Re: a union is always a join!
Date: Fri, 13 Mar 2009 05:13:29 GMT
Brian Selzer wrote:
> "Walter Mitty" <wamitty_at_verizon.net> wrote in message
>> "Brian Selzer" <brian_at_selzer-software.com> wrote in message >> news:eY2tl.9205$%54.7793_at_nlpi070.nbdc.sbc.com... >>> "paul c" <toledobythesea_at_oohay.ac> wrote in message >>> news:beZsl.15959$Db2.2243_at_edtnps83... >>>> Walter Mitty wrote: >>>> >>>>> ... I'm also going to suggest that what >>>>> Brain S. calls "oversimplification" is almost exactly what others call >>>>> "abstraction". I'm also going to suggest that without abstraction you >>>>> don't >>>>> get any independence, and without independence, you don't get much of >>>>> any >>>>> bang for the buck. That may be of zero theoretical importance, but >>>>> it's of >>>>> interest to me. >>>>> ... >>>> Walter, I'm with the many people who think phyaical and logical >>>> independence are of high importance, both theoretically and practically. >>>> But I'd say many of the nuances and implications of those haven't been >>>> explored much in print. Brain S as you call him regularly enters the >>>> realm of mysticism. I point this out not to correct him, but to warn >>>> newcomers here that he is not exactly swimming in the main stream of >>>> relational theory (to be fair, not many are, because the theory is often >>>> confused with past practice). I have a number of mystic acquaintances >>>> and I like them all, partly because they don't involve themselves in db >>>> theory and there is much in life for which mysticism offers the only >>>> comfortable clues. >>>> >>> Mysticism. If accepting that the universe of discourse contains things >>> and that at different times a thing can differ in appearance yet still be >>> the same thing means that I'm a mystic, then I'm guilty as charged. >> What difference does it make whether it's the same thing or a different >> thing?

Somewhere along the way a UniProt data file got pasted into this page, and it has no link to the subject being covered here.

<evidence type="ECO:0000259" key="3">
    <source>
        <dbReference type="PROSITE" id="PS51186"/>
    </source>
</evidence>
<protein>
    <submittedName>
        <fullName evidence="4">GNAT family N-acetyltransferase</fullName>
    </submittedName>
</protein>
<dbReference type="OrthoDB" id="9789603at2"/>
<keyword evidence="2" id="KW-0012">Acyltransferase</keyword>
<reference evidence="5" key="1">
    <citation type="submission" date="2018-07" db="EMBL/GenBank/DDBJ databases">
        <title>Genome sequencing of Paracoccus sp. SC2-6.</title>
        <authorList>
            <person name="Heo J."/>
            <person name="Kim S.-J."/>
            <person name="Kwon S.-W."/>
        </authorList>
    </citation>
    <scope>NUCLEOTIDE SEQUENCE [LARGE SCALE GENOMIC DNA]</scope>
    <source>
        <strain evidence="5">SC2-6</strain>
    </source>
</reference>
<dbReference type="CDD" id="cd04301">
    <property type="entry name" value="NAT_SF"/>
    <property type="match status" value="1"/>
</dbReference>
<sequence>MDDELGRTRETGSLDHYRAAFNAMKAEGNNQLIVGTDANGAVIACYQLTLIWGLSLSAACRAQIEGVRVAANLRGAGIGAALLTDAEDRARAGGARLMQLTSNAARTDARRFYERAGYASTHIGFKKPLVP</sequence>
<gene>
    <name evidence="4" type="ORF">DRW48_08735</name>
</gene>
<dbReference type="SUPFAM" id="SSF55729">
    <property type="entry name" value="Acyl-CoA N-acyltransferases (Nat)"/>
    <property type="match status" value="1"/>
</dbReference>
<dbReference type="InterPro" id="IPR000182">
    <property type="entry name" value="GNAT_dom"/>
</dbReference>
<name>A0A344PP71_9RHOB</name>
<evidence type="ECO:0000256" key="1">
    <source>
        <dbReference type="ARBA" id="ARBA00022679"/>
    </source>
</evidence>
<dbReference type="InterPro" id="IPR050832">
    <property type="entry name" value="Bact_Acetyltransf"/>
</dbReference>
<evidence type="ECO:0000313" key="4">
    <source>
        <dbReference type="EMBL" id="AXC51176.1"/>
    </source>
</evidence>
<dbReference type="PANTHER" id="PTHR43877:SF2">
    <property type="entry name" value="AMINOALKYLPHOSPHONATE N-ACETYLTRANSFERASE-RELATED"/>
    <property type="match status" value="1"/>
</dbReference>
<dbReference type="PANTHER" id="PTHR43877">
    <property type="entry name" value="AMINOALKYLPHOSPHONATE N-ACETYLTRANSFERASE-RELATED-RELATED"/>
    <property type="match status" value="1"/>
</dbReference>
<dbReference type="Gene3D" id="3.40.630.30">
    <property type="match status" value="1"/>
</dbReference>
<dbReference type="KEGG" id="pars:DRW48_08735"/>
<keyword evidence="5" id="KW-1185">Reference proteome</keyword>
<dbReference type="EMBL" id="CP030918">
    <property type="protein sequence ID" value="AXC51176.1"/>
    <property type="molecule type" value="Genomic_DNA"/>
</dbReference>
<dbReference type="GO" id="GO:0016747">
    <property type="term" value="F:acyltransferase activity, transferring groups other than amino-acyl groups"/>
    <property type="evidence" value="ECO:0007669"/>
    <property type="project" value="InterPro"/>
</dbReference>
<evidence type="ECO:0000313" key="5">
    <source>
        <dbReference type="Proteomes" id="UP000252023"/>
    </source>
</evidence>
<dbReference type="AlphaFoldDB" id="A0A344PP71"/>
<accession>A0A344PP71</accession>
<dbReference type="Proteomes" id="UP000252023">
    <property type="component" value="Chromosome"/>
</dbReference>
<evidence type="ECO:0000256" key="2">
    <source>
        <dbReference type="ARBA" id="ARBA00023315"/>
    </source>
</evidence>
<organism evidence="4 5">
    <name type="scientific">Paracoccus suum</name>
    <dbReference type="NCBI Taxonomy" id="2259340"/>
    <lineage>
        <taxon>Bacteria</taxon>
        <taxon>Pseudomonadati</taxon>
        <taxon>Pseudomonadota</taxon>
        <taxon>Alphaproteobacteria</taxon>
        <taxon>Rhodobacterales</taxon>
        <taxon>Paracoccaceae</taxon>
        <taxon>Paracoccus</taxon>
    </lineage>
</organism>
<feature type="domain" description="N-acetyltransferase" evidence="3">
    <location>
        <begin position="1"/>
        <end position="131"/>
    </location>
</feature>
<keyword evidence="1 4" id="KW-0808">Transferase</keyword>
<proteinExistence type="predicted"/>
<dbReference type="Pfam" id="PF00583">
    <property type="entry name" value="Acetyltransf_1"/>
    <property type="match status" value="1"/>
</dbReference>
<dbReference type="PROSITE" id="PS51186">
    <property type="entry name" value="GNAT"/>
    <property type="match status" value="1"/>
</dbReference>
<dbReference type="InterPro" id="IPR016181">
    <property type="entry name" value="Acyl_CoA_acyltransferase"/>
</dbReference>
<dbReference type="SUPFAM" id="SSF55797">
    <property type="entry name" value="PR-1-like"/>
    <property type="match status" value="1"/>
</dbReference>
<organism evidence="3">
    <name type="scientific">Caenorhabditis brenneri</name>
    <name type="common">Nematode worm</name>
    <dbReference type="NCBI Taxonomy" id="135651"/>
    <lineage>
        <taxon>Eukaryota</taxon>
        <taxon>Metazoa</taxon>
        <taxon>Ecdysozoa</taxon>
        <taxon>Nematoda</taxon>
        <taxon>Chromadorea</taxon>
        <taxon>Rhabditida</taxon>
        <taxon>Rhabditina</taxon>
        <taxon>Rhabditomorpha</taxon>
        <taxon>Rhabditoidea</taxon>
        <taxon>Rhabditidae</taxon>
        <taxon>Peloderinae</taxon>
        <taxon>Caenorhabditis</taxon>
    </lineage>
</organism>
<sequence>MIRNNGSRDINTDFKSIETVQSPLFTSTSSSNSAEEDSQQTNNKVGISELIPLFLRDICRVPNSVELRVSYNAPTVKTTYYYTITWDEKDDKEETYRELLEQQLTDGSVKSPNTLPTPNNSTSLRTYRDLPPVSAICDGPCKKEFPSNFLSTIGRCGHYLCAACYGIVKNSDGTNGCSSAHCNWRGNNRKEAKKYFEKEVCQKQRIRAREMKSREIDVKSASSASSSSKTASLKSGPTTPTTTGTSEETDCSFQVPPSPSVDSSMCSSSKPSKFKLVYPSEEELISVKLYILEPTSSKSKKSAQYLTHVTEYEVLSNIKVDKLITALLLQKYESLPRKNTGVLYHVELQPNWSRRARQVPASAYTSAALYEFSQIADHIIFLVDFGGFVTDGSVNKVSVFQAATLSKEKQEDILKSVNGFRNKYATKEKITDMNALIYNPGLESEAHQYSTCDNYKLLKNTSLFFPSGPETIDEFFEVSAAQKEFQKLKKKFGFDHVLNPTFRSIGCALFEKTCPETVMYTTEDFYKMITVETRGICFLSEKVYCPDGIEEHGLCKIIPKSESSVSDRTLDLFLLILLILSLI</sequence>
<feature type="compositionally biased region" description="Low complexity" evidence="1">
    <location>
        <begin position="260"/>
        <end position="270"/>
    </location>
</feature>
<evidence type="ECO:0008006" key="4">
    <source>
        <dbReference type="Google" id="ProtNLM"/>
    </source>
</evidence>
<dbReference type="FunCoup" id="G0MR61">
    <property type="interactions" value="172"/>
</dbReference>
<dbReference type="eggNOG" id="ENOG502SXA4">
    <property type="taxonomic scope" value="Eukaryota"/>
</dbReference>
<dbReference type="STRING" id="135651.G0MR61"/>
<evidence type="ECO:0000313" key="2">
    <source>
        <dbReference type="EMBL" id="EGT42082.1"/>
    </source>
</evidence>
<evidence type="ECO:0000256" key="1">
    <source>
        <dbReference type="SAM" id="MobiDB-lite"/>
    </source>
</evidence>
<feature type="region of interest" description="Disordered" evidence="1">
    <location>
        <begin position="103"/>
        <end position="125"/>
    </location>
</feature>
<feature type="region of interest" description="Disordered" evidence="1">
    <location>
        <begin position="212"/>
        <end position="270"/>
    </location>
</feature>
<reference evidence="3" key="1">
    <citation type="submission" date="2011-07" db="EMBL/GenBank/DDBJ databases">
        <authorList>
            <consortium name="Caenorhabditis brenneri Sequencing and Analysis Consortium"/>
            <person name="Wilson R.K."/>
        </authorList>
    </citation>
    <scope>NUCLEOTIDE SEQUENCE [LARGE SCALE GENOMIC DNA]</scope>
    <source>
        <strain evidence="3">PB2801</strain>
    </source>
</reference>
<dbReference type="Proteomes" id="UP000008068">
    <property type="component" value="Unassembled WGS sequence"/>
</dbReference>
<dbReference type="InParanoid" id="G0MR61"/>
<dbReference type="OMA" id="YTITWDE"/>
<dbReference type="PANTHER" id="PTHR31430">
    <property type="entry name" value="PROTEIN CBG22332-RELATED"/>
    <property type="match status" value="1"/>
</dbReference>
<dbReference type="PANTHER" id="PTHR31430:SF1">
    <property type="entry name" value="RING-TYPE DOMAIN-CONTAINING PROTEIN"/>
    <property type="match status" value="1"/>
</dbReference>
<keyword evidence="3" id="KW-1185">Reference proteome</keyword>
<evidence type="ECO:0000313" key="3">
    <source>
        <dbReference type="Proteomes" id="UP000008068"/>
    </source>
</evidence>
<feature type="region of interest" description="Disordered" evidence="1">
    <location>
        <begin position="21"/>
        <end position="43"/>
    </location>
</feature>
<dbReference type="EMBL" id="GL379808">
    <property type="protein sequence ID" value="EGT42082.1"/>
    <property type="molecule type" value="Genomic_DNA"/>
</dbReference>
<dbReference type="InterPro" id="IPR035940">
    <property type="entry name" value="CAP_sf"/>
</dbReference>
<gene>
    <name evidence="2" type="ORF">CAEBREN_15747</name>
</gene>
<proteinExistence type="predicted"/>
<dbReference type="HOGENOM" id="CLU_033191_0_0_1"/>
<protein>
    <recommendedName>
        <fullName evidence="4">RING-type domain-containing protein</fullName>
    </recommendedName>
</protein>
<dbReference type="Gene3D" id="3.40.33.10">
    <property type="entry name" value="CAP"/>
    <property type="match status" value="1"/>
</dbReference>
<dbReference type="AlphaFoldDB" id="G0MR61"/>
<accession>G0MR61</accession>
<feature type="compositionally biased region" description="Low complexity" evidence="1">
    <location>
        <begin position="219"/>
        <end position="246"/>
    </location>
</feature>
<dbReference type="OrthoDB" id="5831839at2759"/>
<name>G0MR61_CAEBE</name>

> If an employee worked 50 hours on a project and his labor rate is $20 per
> hour, then it cost $1000 to have him work on the project, right? WRONG!
> The employee's labor rate /is/ $20 per hour, but that doesn't mean that it
> /had been/ $20 per hour during the time that he worked on the project. At
> that time his labor rate might have been $18 per hour or may even have
> changed part way through the project. So the record of cost must not
> contain just which project, which employee and how many hours, but also at
> which labor rate or rates the work was performed. But the employee is still
> the same employee even though his labor rate changed from $18 to $20. Other
> cost records may exist for projects that he worked on after the rate
> increase, and one should expect that a query of which projects he worked on
> would return all of the projects, regardless of the labor rate.
> So something can appear different at different times yet still be the same
> This poses a problem because keys are not necessarily permanent identifiers.
> (I'm having trouble articulating my thought here because there is more than
> one usage of the term, "key." I'm disinclined from using "key value"
> because under an interpretation, a key value is a mapping to a particular
> thing in the universe, that thing being the output of the valuation function
> for the set of symbols for the components in a tuple of the set of
> attributes that is the candidate key, and it's possible for that same set of
> symbols to map to different things at different times, or for different sets
> of symbols to map to the same thing at different times. But it's unwieldy
> to say "sets of symbols for the components in a tuple of the set of
> attributes that is the candidate key" instead of just "keys.") The problem
> stems from how things in the universe of discourse are identified, and that
> the scope of the definition of a candidate key is any database and not all
> databases. While a key may uniquely identify something in the context of
> its containing database, that doesn't necessarily mean that that same key
> uniquely identifies that same something at all databases in which it
I wish, at least once, you would give an answer that was shorter than the question. Received on Fri Mar 13 2009 - 06:13:29 CET